5 Dos and Don’ts of Taking Care of Dry Skin

5 Dos and Don’ts of Taking Care of Dry SkinThere are two kinds of dry skin: naturally dry skin produces less oil than normal, whereas dehydrated skin has been stripped of moisture and oil by external factors, such as aggressive skincare products, dry air, etc. Regardless of the underlying cause of dry skin, it needs special care. Here are 5 dos and don’ts of taking care of dry skin.

According to studies, many people underestimate the amount of sebum their skin produces and think that their skin is dry when it is in fact normal. Here are four signs that your skin is indeed dry:

Your pores are barely visible, and you have never or almost never suffered from an oily complexion or breakouts.
Your skin often feels tight, especially after washing your face, showering or swimming (although this can be a sign of dehydration or an aggressive facial cleanser/body wash).
Your skin tends to get rough and flaky, especially during the cold months.
Your skin absorbs creams, lotions and oils instantaneously.

If you’ve checked all the boxes on this list, here are a few tips for you.

DO Moisturize Immediately After a Shower or Bath

If you have a habit of wiping your skin dry after showering or bathing, try changing it. Gently pat your skin with a towel to absorb some water (but not all of it) and apply moisturizer right away. Moisturizing creams, lotions, oils and butters have occlusive properties. They will lock in the moisture that’s left on your skin and thus keep your skin hydrated.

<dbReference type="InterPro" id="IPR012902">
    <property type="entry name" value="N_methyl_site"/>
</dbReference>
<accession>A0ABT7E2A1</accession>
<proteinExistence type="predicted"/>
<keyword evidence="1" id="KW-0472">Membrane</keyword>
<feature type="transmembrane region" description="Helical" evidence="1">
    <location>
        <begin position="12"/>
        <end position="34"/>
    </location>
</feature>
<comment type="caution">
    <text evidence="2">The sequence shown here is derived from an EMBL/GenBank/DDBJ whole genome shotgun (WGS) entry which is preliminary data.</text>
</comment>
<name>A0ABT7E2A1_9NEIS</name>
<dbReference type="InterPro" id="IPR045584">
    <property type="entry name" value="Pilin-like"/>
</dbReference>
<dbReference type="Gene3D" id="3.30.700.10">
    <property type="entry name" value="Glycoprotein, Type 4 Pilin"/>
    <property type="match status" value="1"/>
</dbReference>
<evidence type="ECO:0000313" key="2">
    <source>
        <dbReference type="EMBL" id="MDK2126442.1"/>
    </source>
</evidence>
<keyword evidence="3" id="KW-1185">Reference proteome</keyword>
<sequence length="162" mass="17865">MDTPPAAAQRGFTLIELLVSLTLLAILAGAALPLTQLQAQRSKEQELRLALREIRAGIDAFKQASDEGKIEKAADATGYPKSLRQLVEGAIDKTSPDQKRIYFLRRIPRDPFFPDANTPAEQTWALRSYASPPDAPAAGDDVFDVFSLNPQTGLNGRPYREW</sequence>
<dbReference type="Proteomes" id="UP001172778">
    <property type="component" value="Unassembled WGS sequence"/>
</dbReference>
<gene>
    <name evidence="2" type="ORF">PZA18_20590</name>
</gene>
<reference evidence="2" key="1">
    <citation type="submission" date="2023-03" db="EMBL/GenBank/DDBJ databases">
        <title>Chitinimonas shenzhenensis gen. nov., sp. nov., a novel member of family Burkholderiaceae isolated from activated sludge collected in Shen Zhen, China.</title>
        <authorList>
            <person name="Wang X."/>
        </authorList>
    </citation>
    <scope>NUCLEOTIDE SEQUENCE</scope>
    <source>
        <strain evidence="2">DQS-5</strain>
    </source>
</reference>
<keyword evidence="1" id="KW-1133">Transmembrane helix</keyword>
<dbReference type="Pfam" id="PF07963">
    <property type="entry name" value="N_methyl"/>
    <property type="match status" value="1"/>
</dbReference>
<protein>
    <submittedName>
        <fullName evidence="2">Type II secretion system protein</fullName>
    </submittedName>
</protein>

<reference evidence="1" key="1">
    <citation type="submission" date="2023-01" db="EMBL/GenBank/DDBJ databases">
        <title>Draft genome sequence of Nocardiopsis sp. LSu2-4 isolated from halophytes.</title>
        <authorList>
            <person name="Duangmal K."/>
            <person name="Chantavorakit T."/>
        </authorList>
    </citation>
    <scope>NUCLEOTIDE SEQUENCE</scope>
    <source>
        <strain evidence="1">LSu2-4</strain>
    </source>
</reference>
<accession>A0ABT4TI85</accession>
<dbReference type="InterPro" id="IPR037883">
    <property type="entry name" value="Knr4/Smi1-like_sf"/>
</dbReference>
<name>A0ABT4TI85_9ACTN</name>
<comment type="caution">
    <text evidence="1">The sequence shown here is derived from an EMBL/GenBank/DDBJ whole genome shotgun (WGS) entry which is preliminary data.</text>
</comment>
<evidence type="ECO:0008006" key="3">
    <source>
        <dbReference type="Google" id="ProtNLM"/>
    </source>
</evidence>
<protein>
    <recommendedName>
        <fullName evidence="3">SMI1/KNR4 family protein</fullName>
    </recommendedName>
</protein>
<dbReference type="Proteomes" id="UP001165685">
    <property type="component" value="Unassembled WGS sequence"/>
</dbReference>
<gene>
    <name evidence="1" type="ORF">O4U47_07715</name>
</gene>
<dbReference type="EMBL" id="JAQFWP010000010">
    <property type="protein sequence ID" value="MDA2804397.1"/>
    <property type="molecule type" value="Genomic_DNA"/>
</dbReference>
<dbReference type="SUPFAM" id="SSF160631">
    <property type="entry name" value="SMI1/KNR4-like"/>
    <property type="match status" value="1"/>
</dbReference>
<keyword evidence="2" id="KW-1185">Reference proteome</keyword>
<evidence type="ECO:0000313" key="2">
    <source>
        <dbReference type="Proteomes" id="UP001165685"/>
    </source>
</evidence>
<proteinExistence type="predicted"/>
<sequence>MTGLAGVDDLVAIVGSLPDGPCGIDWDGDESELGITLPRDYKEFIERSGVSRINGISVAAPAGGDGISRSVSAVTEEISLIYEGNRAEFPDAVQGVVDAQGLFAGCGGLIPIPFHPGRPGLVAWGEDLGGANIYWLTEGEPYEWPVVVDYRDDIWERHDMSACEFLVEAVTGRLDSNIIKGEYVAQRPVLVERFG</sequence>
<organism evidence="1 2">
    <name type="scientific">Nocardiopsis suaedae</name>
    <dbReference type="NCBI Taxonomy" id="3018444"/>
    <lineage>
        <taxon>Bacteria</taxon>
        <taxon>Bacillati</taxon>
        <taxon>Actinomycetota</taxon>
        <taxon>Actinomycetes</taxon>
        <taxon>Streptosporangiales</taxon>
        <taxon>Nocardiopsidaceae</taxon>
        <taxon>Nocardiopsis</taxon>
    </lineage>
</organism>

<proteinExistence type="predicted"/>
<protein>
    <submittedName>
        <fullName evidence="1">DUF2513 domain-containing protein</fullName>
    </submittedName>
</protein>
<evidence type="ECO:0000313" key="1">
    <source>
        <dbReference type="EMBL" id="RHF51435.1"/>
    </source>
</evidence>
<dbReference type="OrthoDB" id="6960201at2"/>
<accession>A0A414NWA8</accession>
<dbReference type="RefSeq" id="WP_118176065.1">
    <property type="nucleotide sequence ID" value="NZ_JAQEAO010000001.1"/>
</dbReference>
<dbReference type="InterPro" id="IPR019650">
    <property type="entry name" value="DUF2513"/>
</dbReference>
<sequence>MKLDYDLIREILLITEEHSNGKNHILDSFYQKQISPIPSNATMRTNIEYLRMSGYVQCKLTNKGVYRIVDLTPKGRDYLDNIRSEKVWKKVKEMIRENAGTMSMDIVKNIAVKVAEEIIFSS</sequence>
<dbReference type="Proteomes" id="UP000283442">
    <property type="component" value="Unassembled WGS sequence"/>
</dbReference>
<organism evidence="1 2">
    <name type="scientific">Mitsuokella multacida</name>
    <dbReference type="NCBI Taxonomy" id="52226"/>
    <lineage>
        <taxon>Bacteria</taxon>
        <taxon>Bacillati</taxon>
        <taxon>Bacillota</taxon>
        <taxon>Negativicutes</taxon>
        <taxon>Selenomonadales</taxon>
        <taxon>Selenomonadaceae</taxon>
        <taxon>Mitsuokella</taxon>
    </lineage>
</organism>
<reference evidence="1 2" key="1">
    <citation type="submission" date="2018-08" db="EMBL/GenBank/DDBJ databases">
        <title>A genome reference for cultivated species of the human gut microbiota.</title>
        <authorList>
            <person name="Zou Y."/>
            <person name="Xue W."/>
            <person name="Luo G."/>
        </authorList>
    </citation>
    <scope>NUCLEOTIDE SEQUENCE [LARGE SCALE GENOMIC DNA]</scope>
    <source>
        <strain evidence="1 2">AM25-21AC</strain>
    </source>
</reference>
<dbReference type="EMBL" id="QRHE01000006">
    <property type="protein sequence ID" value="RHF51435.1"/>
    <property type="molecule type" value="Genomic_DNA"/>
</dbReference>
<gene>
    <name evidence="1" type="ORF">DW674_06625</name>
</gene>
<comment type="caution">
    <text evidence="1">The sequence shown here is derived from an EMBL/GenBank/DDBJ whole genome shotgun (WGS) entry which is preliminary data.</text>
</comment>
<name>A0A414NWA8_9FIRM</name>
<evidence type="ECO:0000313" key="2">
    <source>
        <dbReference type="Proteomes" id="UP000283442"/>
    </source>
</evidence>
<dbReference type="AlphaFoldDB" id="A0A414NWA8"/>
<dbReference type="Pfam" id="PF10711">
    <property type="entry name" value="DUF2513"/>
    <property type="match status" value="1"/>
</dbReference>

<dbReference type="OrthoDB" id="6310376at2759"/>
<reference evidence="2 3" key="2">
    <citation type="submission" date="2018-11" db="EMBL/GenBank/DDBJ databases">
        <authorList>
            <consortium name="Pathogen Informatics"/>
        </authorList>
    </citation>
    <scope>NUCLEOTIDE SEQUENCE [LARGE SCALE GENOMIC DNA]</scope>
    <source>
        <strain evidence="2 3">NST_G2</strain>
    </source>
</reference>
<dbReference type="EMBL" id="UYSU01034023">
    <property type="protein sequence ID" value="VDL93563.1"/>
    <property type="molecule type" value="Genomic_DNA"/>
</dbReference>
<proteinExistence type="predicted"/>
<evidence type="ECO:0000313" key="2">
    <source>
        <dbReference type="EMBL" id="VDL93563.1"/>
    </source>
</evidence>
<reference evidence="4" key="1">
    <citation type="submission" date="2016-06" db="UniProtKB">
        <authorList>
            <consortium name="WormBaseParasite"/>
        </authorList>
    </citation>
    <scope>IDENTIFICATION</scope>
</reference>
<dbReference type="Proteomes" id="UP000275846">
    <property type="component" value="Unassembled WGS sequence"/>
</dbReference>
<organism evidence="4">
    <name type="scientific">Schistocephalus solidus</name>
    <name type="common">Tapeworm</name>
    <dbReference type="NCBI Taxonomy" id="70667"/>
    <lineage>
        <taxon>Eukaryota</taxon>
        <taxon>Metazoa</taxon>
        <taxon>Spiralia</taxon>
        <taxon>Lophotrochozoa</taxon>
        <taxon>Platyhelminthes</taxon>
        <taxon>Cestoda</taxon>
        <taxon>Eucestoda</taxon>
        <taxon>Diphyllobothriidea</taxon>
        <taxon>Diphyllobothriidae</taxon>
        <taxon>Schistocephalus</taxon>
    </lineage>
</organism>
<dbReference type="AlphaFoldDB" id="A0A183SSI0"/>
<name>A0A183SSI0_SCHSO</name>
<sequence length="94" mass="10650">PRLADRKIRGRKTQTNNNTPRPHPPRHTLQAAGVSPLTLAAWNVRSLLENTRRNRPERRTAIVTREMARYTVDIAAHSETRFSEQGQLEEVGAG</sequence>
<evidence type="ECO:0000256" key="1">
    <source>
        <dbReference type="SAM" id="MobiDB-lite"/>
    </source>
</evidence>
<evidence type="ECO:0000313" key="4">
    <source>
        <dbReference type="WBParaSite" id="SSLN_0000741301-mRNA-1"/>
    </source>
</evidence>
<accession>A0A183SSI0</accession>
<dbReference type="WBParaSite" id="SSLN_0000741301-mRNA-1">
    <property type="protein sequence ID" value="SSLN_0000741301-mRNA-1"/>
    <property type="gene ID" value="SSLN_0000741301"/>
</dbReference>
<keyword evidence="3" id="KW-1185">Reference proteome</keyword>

Check this out: 5 Ingredients to Avoid in Moisturizers

DO Choose the Right Moisturizer

There are two main types of active ingredients found in moisturizers: humectants that draw moisture to the skin and emollients that seal it in and provide protection from the environment. Dry skin needs moisturizers that contain both types. Look for products whose ingredient list includes lactic acid, hyaluronic acid, urea, fatty acids or vegetable oils, and NMF (natural moisturizing factor). These ingredients effectively moisturize the skin, helping it combat dryness and flaking. And moisturizers with ceramides help maintain the skin’s barrier function. In winter, you’ll need a moisturizer with occlusive ingredients (shea butter, cocoa butter, lanolin, mineral oil, silicones) that will protect your skin from the cold and wind.

Check this out: How to Choose the Right Moisturizer for Dry Skin

DO Buy an Air Humidifier

Dry air in rooms, especially during the heating season, can strip your skin of moisture and worsen its condition. An air humidifier will help maintain the optimum humidity level in the room and prevent skin dehydration. If you spend a lot of time in an office with dry air, you can buy a portable air humidifier and put it on your desk. Mini humidifiers are usually powered by USB, so you won’t even need batteries.

Check this out: 5 Common Causes of Dry Skin

DON’T Wash Your Face With Soap

Soap and facial washes with a high (alkaline) pH value disturb the hydro-lipid balance of the skin, as does too hot or too cold water. If you have dry skin (or any type of skin, really), you should wash your face with a gentle cleanser and lukewarm water. Don’t rub your skin too much while washing and gently pat it dry with a clean towel instead of rubbing vigously.

Check this out: 8 Tips for Washing Your Face Properly

DON’T Wear Clothes Made From Rough Fabrics

Dry skin can affect any part of your body, not just your face. For example, a lot of people have flaky skin in winter, and wearing coarse woolen clothes or clothes made from cheap synthetic fabrics makes thing worse. To give your dry skin some relief, you should wear soft fabrics that breathe, for example, pure cotton. If you absolutely need to wear your favorite thick sweater, put on a soft T-shirt underneath.

Check this out: 5 Natural Products to Soothe Irritated Skin



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